SHERIDAN — In 1892, when Sheridan was just 7 years old and before the railroad came to town, a general store opened to serve the needs of the young community. This was the beginning of the Sheridan Commercial Company, Sheridan County Chamber of Commerce’s Strength of Sheridan Award winner.
Originally known as the Sheridan County Commercial Company, the first store was located on Alger Street. When the railroad arrived, the company moved to a location at 303 Broadway Street where it remains today. The original frame building had been erected by E.A. Whitney in 1887. In 1903, an ornate two-story front was constructed, and a rooming house and restaurant known as the Commercial House was located on the second floor. Room rates were 50 cents to $1.50 per day.
During this time, the company sold meat, hides, metals, tallow, pelts, furs and all kinds of farm produce as well as tractors, cars, buggies, wagons, plows, grain drills, gas engines and more.
On June 4, 1915, a fire destroyed much of the building and its contents and the entire structure was razed. In 1916, the company reorganized as the Sheridan Commercial Company, dropping the word county, with new stockholders.
The current building was erected by John B. Kendrick and opened in 1917. The large letter “K” on the front of the building represents the Kendrick name. With much hard work, the business continued to grow, adding the Purina and John Deere franchises. They also associated with Our Own Hardware Company, and the hardware and implement departments enlarged with modern fixtures. The implement department was discontinued in 1973, and the company expanded and totally remodeled the hardware and housewares departments, making Sheridan Commercial the modern store it is today.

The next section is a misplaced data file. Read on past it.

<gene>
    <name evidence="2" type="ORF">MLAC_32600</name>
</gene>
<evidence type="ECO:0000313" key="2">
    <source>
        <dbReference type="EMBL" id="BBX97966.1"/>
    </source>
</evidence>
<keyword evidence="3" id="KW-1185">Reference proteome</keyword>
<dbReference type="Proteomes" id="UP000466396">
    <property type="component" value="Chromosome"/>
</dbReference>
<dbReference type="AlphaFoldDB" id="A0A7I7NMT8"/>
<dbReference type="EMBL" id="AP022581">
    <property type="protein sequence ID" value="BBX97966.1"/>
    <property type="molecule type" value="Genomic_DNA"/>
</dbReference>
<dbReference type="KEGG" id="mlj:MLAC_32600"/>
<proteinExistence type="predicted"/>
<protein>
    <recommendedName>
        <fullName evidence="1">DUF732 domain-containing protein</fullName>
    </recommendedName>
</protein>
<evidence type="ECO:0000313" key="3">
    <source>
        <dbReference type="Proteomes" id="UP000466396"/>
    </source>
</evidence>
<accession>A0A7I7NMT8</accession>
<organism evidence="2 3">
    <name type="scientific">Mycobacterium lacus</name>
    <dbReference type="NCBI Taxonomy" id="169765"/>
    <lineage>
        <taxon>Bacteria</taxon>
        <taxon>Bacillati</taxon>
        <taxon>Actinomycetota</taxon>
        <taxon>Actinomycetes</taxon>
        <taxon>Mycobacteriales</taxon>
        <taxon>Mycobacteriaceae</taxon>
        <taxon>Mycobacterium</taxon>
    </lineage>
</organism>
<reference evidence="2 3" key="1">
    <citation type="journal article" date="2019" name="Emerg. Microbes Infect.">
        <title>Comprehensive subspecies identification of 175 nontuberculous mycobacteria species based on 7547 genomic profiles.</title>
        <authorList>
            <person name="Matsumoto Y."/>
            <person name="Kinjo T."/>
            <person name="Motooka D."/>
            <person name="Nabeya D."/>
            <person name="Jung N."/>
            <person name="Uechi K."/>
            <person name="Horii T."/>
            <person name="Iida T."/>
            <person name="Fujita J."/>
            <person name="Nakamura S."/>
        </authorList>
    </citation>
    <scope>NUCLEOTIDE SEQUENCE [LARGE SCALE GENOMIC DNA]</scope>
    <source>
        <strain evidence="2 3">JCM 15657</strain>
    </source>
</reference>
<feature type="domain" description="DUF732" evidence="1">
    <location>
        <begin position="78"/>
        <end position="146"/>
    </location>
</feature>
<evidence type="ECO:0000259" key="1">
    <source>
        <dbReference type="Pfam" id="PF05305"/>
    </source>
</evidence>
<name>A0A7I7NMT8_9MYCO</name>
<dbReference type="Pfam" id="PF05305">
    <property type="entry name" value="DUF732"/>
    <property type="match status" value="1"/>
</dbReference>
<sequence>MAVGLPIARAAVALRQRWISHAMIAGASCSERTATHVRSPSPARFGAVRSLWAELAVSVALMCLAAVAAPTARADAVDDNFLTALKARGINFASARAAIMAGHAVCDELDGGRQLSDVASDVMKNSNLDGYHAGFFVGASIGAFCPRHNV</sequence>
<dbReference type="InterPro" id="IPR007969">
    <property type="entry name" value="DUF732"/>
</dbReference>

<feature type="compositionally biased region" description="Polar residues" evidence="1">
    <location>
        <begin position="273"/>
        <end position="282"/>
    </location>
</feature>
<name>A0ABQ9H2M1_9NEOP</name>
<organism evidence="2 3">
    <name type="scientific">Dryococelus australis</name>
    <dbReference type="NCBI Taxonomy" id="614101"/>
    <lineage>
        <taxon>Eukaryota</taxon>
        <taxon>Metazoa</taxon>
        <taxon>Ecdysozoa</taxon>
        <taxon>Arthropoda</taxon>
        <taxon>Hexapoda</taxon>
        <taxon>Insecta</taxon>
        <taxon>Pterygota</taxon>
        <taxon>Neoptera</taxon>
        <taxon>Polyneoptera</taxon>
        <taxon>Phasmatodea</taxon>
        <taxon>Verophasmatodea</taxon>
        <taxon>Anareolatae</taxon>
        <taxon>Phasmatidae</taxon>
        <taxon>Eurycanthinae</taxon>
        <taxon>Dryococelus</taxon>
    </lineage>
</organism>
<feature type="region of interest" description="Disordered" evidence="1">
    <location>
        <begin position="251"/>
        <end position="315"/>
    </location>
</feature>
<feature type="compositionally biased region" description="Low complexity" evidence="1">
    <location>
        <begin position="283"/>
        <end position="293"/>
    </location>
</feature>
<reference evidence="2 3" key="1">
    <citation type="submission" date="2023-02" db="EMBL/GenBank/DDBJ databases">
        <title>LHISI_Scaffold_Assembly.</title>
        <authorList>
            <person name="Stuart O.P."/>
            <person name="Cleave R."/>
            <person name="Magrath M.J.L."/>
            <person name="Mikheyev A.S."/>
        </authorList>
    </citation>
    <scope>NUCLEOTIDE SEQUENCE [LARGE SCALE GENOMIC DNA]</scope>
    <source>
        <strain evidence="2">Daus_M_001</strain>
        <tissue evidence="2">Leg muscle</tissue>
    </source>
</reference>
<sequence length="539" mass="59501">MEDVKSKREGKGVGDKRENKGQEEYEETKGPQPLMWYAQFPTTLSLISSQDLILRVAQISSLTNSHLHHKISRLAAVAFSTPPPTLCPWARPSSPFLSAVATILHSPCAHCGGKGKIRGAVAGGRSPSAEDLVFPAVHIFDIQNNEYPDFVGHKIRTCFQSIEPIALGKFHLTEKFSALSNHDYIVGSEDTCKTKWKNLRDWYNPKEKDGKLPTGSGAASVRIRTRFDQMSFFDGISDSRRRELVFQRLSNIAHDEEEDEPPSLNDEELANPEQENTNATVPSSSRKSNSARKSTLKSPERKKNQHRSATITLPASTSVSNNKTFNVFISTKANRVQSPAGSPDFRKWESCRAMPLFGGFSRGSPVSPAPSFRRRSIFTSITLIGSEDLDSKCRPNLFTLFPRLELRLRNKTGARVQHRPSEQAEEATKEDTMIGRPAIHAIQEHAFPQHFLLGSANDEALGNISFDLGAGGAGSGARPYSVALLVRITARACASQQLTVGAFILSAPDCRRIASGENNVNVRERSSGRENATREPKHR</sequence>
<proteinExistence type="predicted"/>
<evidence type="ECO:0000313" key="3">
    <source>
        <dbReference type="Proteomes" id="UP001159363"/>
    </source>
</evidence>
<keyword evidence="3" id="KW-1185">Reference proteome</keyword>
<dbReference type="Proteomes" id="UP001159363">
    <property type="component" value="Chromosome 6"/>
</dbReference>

In 1960, the company built a feed mill behind the store, and later, the grain elevators formerly belonging to the Sheridan Flouring Mill were purchased. Sheridan Commercial now helps do-it-yourselfers, providing quality service with knowledgeable staff. The building next to Sheridan Commercial houses the local nonprofit organization, The Food Group, and the Sheridan Commercial staff work hand-in-hand with the group — providing their forklift to move pallets and unload trucks, as well as clearing snow.
In 2020, Sheridan Commercial implemented a rounding up initiative due to the coin shortage where their customers donate to The Food Group through rounding up their sales transactions at the retail counter, raising more than $1,500 to date. Through the True Value Foundation’s Education Heroes Campaign, Sheridan Commercial was able to provide health and safety kits to Holy Name School. Sheridan Commercial was able to stay open seven days a week through the pandemic to serve its customers and remains the oldest commercial establishment in Sheridan still doing business in the same location.